I donâ€™t always agree with Guardian/Evening Standard columnist Simon Jenkins, but when he speaks about policing he is typically bang on. Todayâ€™s piece in the Evening Standard in support of the American police chief Bill Bratton excoriates the Met, as it should. The Met is hugely expensive, mired in operational failure and currently leaderless. I am very disappointed that Home Secretary Theresa May has vetoed the idea of including Bratton in the selection process. I am equally miserable that chief shop steward Sir Hugh Orde is in the selection process.
Sir Paul Stevensonâ€™s move to single patrolling was very welcome and it is a great shame he self-destructed. We need to go much further in making our police service more efficient, ending restrictive practices and making the police more responsive to citizens. Yesterdayâ€™s proposals from Policy Exchange (PE) regarding uniformed travel to work were most welcome. Getting the equivalent of 1,200 additional policemen in London in return for the free travel concession we already give them seems like a good deal.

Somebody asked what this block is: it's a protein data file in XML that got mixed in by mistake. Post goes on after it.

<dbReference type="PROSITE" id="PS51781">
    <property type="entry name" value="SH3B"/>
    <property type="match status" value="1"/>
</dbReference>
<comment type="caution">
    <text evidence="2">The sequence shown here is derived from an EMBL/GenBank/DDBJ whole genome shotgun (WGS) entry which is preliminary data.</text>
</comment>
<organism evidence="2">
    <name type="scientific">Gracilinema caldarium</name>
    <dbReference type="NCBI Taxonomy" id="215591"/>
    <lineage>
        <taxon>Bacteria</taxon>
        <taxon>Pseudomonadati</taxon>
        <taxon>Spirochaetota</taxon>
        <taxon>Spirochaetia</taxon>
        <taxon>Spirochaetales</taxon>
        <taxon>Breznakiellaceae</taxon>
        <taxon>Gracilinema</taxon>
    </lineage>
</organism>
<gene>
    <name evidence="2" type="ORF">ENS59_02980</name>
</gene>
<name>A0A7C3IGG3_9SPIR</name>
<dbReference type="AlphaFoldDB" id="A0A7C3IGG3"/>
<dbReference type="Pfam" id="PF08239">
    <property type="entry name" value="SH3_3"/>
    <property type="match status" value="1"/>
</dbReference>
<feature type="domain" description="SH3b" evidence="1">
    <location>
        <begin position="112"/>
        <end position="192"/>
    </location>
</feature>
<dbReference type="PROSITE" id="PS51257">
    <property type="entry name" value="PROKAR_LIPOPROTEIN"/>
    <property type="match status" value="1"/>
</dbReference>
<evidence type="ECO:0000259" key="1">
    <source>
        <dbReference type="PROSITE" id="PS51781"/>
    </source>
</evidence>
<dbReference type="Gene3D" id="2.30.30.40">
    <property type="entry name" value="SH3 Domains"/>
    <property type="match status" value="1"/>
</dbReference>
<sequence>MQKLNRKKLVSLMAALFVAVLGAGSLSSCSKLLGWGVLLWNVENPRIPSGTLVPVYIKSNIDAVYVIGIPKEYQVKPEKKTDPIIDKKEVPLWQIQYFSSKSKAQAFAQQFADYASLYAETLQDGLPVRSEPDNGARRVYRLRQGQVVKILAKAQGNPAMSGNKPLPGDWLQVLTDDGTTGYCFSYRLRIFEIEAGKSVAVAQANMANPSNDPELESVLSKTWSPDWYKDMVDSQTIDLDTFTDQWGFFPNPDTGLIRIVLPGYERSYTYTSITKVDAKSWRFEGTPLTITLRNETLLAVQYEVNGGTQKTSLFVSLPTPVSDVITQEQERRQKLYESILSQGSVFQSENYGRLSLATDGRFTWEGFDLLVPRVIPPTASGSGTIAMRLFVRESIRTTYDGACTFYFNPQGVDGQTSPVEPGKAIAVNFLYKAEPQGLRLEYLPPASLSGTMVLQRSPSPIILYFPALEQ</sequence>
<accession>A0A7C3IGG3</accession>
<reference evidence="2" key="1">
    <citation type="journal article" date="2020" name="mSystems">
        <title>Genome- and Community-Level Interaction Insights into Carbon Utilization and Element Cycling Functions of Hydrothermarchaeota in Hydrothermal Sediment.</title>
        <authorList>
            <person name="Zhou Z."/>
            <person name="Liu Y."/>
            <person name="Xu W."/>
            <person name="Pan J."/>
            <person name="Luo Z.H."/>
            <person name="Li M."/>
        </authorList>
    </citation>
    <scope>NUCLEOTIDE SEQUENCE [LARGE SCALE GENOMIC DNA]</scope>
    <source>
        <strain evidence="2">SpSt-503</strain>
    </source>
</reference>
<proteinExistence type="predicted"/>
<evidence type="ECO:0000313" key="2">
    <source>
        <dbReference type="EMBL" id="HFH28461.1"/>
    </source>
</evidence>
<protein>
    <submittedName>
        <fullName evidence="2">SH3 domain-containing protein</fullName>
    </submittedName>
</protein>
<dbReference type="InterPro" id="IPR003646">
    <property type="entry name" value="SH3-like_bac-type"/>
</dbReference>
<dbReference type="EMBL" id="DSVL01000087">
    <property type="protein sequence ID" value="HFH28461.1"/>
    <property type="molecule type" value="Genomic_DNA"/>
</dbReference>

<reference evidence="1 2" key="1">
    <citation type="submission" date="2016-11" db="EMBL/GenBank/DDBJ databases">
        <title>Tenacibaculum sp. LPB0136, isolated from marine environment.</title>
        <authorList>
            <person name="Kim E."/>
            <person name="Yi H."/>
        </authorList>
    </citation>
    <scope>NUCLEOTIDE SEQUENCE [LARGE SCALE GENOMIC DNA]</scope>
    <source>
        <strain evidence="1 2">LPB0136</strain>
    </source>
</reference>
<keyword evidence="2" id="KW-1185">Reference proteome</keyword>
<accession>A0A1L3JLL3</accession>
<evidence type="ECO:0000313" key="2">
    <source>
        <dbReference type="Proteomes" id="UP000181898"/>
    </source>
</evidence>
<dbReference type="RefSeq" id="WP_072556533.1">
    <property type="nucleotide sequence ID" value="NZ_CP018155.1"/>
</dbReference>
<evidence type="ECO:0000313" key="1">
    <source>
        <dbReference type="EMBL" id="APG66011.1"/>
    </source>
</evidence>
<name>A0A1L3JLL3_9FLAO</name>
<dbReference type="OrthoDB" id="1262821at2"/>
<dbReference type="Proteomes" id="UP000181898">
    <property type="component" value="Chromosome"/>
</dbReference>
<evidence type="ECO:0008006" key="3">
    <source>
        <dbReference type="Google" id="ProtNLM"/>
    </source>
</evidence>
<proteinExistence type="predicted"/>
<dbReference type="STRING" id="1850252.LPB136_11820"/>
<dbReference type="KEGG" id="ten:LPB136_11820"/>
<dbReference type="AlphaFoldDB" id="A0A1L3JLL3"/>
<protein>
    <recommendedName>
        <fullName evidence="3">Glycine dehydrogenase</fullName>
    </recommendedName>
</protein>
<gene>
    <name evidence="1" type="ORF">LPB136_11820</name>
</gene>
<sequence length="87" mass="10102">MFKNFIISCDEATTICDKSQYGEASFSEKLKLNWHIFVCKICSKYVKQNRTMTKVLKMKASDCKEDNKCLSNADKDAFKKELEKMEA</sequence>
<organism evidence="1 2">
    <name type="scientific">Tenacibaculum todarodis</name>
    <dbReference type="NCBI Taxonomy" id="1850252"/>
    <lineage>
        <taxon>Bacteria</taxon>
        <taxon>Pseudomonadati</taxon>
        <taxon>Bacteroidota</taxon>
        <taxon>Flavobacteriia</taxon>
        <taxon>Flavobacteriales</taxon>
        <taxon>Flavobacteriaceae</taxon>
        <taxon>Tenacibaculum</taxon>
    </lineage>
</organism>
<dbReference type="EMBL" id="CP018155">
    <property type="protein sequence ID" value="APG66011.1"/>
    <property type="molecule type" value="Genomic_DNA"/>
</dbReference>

PE did not talk about the Metâ€™s canteen culture. I scanned the report for references to canteens, food, meal, etc. American police eat out. This again massively increases visibility for no cost. Most workers in London have lost their canteens. Their police huddle in their canteens and spend hours a week travelling to them. Why canâ€™t they eat with Londonâ€™s workers â€“ and buy their own food like everyone else too?
I would dearly love to see the national responsibilities of the Met separated from the day-to-day policing that most residents care about. A smaller, cheaper police force focussed on local policing and accountable to the Mayor for high performance is what I would like to see.
Incidentally, the PE report totally skewers Labourâ€™s â€œcutsâ€ argument with this comparison of police costs across common law jurisdictions.